Friday, June 24, 2011

Ventilation Basics

Here's a good example of how to not use ventilation for any of the things we call priorities on the fireground. If we want anyone including us to survive we have to keep a charged, working hoseline in areas where there is fire if we are going to vent. Bringing a dry line that might get charged and then going to work ventilating the whole house would be a no go, it goes under that thing where if we cannot get a line on the fire why are we venting?

Now if we want to open this smoke charged structure we better have the necessary resources on scene to get right to work because as you can see it gets rockin when we open up here!  Even though Mr.Obvious shows his head about the basement fire, we still send a crew right in above the fire, the ventilation indicators give warning that this might not end well. Type of construction comes to mind too as the two windows upstairs that could be opened up are not, instead we commit a crew to a time consuming vertical vent?

So control the fire by controlling the vent, horizontal vents will do alot if weather and other factors like size are adequate. The size up of where venting is necessary is critical and needs to be reported back to the fire attack crew. Bring the right tools to the vent job so you can get it done and either get off the roof or move on to the next job!

Now I'm sure they are doing their best but lets not lose sight of the ventilation basics, good crew assignments and safety.

Accountability: Where are Your People when they are not on "The Board"

Knowing where your people are is very important if you really want to improve firefighter safety. I dont mean that you know they are present on shift or someone can look at a board and see there tag hanging there, I'm talking about knowing as best you can with your best effort where they really are during the whole incident. This is going to be the most important thing I hope to see fire departments improve upon while we face horrible shortages of staffing and money.
I hear all kinds of fire service leaders talk a fantasy talk about where their people are but it is time to realize that communication throughout an incident is going to get us better accountability. This starts in training officers to report information that right now, in most organizations, officers tend toward the thinking that they know this information and do not really need to radio it to command because nothing is going to change in the next minute or two right? No, step one should be you radio a change in location, change in fire behavior, change in activity, and report as specifically as you can. Are you telling me you already do this, time to be honest you don't!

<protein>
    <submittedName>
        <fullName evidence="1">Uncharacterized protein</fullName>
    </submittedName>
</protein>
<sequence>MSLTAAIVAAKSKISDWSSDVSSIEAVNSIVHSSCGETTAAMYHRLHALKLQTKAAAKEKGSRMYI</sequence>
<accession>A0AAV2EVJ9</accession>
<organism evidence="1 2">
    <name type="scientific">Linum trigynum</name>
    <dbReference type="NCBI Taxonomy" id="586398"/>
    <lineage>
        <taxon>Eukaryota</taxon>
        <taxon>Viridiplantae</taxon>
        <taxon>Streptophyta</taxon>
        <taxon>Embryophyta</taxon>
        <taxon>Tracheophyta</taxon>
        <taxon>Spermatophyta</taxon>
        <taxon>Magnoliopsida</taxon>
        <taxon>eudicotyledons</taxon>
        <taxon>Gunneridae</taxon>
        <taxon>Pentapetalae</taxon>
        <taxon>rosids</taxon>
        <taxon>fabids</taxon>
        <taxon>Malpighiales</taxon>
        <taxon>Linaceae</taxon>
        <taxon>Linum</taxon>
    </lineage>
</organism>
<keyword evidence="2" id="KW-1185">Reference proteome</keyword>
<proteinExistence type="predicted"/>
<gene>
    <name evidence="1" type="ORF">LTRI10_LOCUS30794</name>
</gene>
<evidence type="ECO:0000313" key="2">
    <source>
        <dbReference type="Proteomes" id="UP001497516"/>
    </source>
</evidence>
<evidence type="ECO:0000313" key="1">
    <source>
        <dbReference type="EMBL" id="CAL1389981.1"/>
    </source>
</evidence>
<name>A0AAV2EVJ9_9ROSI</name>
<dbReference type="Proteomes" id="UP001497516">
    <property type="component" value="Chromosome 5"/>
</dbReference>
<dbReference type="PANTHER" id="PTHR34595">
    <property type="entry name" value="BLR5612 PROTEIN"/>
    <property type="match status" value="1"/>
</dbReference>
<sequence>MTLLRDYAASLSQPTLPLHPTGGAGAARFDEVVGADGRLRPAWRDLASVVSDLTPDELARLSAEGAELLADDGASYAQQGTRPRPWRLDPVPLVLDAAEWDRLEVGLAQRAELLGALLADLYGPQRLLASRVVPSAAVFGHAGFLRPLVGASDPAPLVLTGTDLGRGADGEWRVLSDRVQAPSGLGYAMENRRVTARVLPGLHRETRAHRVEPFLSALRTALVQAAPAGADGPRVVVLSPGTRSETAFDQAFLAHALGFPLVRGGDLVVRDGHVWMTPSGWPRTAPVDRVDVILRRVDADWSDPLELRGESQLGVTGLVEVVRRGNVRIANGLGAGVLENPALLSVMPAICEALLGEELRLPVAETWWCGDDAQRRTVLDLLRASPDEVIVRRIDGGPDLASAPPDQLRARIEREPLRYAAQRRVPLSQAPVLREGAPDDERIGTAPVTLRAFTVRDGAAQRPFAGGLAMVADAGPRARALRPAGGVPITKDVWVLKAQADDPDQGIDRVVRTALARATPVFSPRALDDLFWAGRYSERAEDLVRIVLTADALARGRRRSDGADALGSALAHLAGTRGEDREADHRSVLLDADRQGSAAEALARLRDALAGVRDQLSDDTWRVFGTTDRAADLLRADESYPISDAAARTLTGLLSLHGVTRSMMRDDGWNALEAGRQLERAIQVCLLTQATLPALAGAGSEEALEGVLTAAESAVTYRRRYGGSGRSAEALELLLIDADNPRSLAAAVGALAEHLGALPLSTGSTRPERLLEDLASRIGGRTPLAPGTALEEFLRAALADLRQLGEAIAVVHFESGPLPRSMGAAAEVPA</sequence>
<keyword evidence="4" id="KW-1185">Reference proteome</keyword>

Step two, that commander needs to set up with an initial accountability board that tracks the beginning locations of crews at a fire or other ILDH atmosphere, because the commander should and can do this along with size up etc. If staffing allows then commit an accountability officer but until that dream world arrives do it cause it still matters! Maybe that second commander that thinks he needs to do command but doesn't could do this vital activity!

I'm saying you can have seventeen points of beauty you found on some website but putting good use of radio communications and an accountability system together is where the rubber hits the road, the one that is ugly and will expose bullcrap like "we have all the tags of everyone on the trucks". If you think that works ask yourself ,on your next worker, at any point in the run, if any one calls a mayday right now do I know a good location that they might be in besides, On the truck or in division 1 of the local super eight? HUH!
Step up leaders, you do not control or impress anyone unless you've really got your crap in order!!! Read through some NIOSH death reports and think about reality a few more times today!

Ventilation Practices

Common ventilation practices have tried to advance beyond common sense and this is never a good thing, kinda like NFPA adding all the foolish "safety" standards to fire service apparatus.
In the video you see two components of a vertical vent go well and fire attack go poorly which demonstrates my first thought here, why are we not communicating enough information so that ventilation does get done in direct relation to how the fire fight is getting done?

Why do we book ventilation to death and teach young minds to always get the PPV set up quick so we can get the smoke out when there are many other firefighting issues to consider like construction and fuel load for starters?

Underwriters Labs has put together some great information on ventilation that is based on facts instead of "backdraftology". Check it out!!